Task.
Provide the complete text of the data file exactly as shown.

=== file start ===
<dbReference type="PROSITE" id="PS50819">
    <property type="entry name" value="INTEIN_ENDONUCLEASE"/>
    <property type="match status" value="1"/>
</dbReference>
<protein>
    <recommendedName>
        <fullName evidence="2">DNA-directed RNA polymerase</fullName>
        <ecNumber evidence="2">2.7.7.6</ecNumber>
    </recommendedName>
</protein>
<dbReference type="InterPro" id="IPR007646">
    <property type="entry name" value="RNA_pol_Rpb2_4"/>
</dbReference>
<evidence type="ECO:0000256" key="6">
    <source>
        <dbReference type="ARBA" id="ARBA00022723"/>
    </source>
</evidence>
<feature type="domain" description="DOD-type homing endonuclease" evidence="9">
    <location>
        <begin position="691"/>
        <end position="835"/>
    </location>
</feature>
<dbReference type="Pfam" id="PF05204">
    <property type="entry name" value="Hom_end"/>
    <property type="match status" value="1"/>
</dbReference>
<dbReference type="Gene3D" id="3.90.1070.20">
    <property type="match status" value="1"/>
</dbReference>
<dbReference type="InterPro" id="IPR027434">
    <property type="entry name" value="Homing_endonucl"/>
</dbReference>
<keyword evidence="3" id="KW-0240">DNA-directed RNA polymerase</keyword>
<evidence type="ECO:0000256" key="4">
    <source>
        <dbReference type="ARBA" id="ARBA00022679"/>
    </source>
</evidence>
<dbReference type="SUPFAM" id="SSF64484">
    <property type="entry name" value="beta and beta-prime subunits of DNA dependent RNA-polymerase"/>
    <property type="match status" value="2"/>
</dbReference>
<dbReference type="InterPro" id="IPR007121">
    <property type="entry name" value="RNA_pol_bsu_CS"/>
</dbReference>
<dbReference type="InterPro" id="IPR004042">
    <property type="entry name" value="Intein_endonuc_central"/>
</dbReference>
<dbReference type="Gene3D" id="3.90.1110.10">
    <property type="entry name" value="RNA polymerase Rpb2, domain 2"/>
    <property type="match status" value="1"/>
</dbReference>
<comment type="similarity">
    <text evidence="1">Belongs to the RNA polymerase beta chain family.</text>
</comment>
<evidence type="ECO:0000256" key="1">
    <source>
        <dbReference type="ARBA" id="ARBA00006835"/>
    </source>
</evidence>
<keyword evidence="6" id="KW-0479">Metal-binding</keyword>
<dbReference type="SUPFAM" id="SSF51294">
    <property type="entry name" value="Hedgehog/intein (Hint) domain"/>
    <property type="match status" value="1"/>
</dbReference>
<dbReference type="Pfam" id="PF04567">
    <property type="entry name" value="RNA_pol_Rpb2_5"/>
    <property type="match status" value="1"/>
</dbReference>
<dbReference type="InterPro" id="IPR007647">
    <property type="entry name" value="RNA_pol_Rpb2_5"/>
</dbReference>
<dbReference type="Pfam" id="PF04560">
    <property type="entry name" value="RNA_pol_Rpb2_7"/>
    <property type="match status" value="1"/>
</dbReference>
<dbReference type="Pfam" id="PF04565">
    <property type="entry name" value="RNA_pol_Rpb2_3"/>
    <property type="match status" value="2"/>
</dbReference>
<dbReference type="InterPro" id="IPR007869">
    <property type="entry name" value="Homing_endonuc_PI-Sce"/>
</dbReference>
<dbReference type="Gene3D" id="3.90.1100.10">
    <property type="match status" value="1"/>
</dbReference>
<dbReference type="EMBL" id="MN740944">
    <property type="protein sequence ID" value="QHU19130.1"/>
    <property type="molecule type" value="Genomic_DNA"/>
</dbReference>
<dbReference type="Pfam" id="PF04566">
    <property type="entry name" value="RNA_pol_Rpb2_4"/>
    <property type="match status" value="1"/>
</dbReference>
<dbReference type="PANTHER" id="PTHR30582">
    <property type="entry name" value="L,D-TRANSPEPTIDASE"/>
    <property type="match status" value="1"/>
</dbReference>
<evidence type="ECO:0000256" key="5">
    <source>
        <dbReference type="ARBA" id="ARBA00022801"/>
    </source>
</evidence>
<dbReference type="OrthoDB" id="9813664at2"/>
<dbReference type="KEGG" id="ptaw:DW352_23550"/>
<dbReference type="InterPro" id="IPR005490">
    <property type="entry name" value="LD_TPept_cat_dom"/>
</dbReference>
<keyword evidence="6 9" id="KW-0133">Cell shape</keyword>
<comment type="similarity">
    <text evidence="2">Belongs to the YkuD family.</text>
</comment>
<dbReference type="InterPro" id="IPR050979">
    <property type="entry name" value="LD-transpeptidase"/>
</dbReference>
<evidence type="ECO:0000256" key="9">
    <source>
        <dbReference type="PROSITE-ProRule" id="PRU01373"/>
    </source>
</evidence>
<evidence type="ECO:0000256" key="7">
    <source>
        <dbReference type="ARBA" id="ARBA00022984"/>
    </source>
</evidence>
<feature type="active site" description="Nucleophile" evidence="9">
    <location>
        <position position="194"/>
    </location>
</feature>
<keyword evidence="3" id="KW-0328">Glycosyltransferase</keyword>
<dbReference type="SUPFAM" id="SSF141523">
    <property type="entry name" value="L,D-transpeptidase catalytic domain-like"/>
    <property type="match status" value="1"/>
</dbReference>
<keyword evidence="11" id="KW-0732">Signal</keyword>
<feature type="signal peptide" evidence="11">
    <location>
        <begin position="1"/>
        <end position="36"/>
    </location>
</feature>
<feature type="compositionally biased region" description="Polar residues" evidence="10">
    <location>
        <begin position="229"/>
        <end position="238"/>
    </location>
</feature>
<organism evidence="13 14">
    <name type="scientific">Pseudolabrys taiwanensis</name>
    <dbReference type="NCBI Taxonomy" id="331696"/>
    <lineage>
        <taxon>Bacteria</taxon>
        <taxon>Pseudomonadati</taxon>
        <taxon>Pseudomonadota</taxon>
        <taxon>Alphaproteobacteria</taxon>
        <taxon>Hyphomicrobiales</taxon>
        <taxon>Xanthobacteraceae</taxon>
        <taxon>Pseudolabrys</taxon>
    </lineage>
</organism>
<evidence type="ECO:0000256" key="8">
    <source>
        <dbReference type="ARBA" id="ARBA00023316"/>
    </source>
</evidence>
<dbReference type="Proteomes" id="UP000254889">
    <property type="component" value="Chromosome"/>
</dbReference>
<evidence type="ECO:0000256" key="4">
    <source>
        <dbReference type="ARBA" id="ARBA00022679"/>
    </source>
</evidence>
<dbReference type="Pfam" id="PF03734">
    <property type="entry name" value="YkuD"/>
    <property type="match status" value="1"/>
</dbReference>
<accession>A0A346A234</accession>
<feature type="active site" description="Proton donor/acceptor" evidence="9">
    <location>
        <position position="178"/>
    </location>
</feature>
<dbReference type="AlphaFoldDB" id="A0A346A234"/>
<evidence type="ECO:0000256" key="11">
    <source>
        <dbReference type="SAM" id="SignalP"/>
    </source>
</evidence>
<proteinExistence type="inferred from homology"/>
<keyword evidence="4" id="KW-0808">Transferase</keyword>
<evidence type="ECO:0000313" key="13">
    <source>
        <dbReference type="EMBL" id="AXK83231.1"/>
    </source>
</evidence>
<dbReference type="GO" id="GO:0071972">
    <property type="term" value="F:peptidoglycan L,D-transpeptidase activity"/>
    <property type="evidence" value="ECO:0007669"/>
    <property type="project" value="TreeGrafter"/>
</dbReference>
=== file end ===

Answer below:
<dbReference type="PROSITE" id="PS50819">
    <property type="entry name" value="INTEIN_ENDONUCLEASE"/>
    <property type="match status" value="1"/>
</dbReference>
<protein>
    <recommendedName>
        <fullName evidence="2">DNA-directed RNA polymerase</fullName>
        <ecNumber evidence="2">2.7.7.6</ecNumber>
    </recommendedName>
</protein>
<dbReference type="InterPro" id="IPR007646">
    <property type="entry name" value="RNA_pol_Rpb2_4"/>
</dbReference>
<evidence type="ECO:0000256" key="6">
    <source>
        <dbReference type="ARBA" id="ARBA00022723"/>
    </source>
</evidence>
<feature type="domain" description="DOD-type homing endonuclease" evidence="9">
    <location>
        <begin position="691"/>
        <end position="835"/>
    </location>
</feature>
<dbReference type="Pfam" id="PF05204">
    <property type="entry name" value="Hom_end"/>
    <property type="match status" value="1"/>
</dbReference>
<dbReference type="Gene3D" id="3.90.1070.20">
    <property type="match status" value="1"/>
</dbReference>
<dbReference type="InterPro" id="IPR027434">
    <property type="entry name" value="Homing_endonucl"/>
</dbReference>
<keyword evidence="3" id="KW-0240">DNA-directed RNA polymerase</keyword>
<evidence type="ECO:0000256" key="4">
    <source>
        <dbReference type="ARBA" id="ARBA00022679"/>
    </source>
</evidence>
<dbReference type="SUPFAM" id="SSF64484">
    <property type="entry name" value="beta and beta-prime subunits of DNA dependent RNA-polymerase"/>
    <property type="match status" value="2"/>
</dbReference>
<dbReference type="InterPro" id="IPR007121">
    <property type="entry name" value="RNA_pol_bsu_CS"/>
</dbReference>
<dbReference type="InterPro" id="IPR004042">
    <property type="entry name" value="Intein_endonuc_central"/>
</dbReference>
<dbReference type="Gene3D" id="3.90.1110.10">
    <property type="entry name" value="RNA polymerase Rpb2, domain 2"/>
    <property type="match status" value="1"/>
</dbReference>
<comment type="similarity">
    <text evidence="1">Belongs to the RNA polymerase beta chain family.</text>
</comment>
<evidence type="ECO:0000256" key="1">
    <source>
        <dbReference type="ARBA" id="ARBA00006835"/>
    </source>
</evidence>
<keyword evidence="6" id="KW-0479">Metal-binding</keyword>
<dbReference type="SUPFAM" id="SSF51294">
    <property type="entry name" value="Hedgehog/intein (Hint) domain"/>
    <property type="match status" value="1"/>
</dbReference>
<dbReference type="Pfam" id="PF04567">
    <property type="entry name" value="RNA_pol_Rpb2_5"/>
    <property type="match status" value="1"/>
</dbReference>
<dbReference type="InterPro" id="IPR007647">
    <property type="entry name" value="RNA_pol_Rpb2_5"/>
</dbReference>
<dbReference type="Pfam" id="PF04560">
    <property type="entry name" value="RNA_pol_Rpb2_7"/>
    <property type="match status" value="1"/>
</dbReference>
<dbReference type="Pfam" id="PF04565">
    <property type="entry name" value="RNA_pol_Rpb2_3"/>
    <property type="match status" value="2"/>
</dbReference>
<dbReference type="InterPro" id="IPR007869">
    <property type="entry name" value="Homing_endonuc_PI-Sce"/>
</dbReference>
<dbReference type="Gene3D" id="3.90.1100.10">
    <property type="match status" value="1"/>
</dbReference>
<dbReference type="EMBL" id="MN740944">
    <property type="protein sequence ID" value="QHU19130.1"/>
    <property type="molecule type" value="Genomic_DNA"/>
</dbReference>
<dbReference type="Pfam" id="PF04566">
    <property type="entry name" value="RNA_pol_Rpb2_4"/>
    <property type="match status" value="1"/>
</dbReference>
<dbReference type="PANTHER" id="PTHR30582">
    <property type="entry name" value="L,D-TRANSPEPTIDASE"/>
    <property type="match status" value="1"/>
</dbReference>
<evidence type="ECO:0000256" key="5">
    <source>
        <dbReference type="ARBA" id="ARBA00022801"/>
    </source>
</evidence>
<dbReference type="OrthoDB" id="9813664at2"/>
<dbReference type="KEGG" id="ptaw:DW352_23550"/>
<dbReference type="InterPro" id="IPR005490">
    <property type="entry name" value="LD_TPept_cat_dom"/>
</dbReference>
<keyword evidence="6 9" id="KW-0133">Cell shape</keyword>
<comment type="similarity">
    <text evidence="2">Belongs to the YkuD family.</text>
</comment>
<dbReference type="InterPro" id="IPR050979">
    <property type="entry name" value="LD-transpeptidase"/>
</dbReference>
<evidence type="ECO:0000256" key="9">
    <source>
        <dbReference type="PROSITE-ProRule" id="PRU01373"/>
    </source>
</evidence>
<evidence type="ECO:0000256" key="7">
    <source>
        <dbReference type="ARBA" id="ARBA00022984"/>
    </source>
</evidence>
<feature type="active site" description="Nucleophile" evidence="9">
    <location>
        <position position="194"/>
    </location>
</feature>
<keyword evidence="3" id="KW-0328">Glycosyltransferase</keyword>
<dbReference type="SUPFAM" id="SSF141523">
    <property type="entry name" value="L,D-transpeptidase catalytic domain-like"/>
    <property type="match status" value="1"/>
</dbReference>
<keyword evidence="11" id="KW-0732">Signal</keyword>
<feature type="signal peptide" evidence="11">
    <location>
        <begin position="1"/>
        <end position="36"/>
    </location>
</feature>
<feature type="compositionally biased region" description="Polar residues" evidence="10">
    <location>
        <begin position="229"/>
        <end position="238"/>
    </location>
</feature>
<organism evidence="13 14">
    <name type="scientific">Pseudolabrys taiwanensis</name>
    <dbReference type="NCBI Taxonomy" id="331696"/>
    <lineage>
        <taxon>Bacteria</taxon>
        <taxon>Pseudomonadati</taxon>
        <taxon>Pseudomonadota</taxon>
        <taxon>Alphaproteobacteria</taxon>
        <taxon>Hyphomicrobiales</taxon>
        <taxon>Xanthobacteraceae</taxon>
        <taxon>Pseudolabrys</taxon>
    </lineage>
</organism>
<evidence type="ECO:0000256" key="8">
    <source>
        <dbReference type="ARBA" id="ARBA00023316"/>
    </source>
</evidence>
<dbReference type="Proteomes" id="UP000254889">
    <property type="component" value="Chromosome"/>
</dbReference>
<evidence type="ECO:0000256" key="4">
    <source>
        <dbReference type="ARBA" id="ARBA00022679"/>
    </source>
</evidence>
<dbReference type="Pfam" id="PF03734">
    <property type="entry name" value="YkuD"/>
    <property type="match status" value="1"/>
</dbReference>
<accession>A0A346A234</accession>
<feature type="active site" description="Proton donor/acceptor" evidence="9">
    <location>
        <position position="178"/>
    </location>
</feature>
<dbReference type="AlphaFoldDB" id="A0A346A234"/>
<evidence type="ECO:0000256" key="11">
    <source>
        <dbReference type="SAM" id="SignalP"/>
    </source>
</evidence>
<proteinExistence type="inferred from homology"/>
<keyword evidence="4" id="KW-0808">Transferase</keyword>
<evidence type="ECO:0000313" key="13">
    <source>
        <dbReference type="EMBL" id="AXK83231.1"/>
    </source>
</evidence>
<dbReference type="GO" id="GO:0071972">
    <property type="term" value="F:peptidoglycan L,D-transpeptidase activity"/>
    <property type="evidence" value="ECO:0007669"/>
    <property type="project" value="TreeGrafter"/>
</dbReference>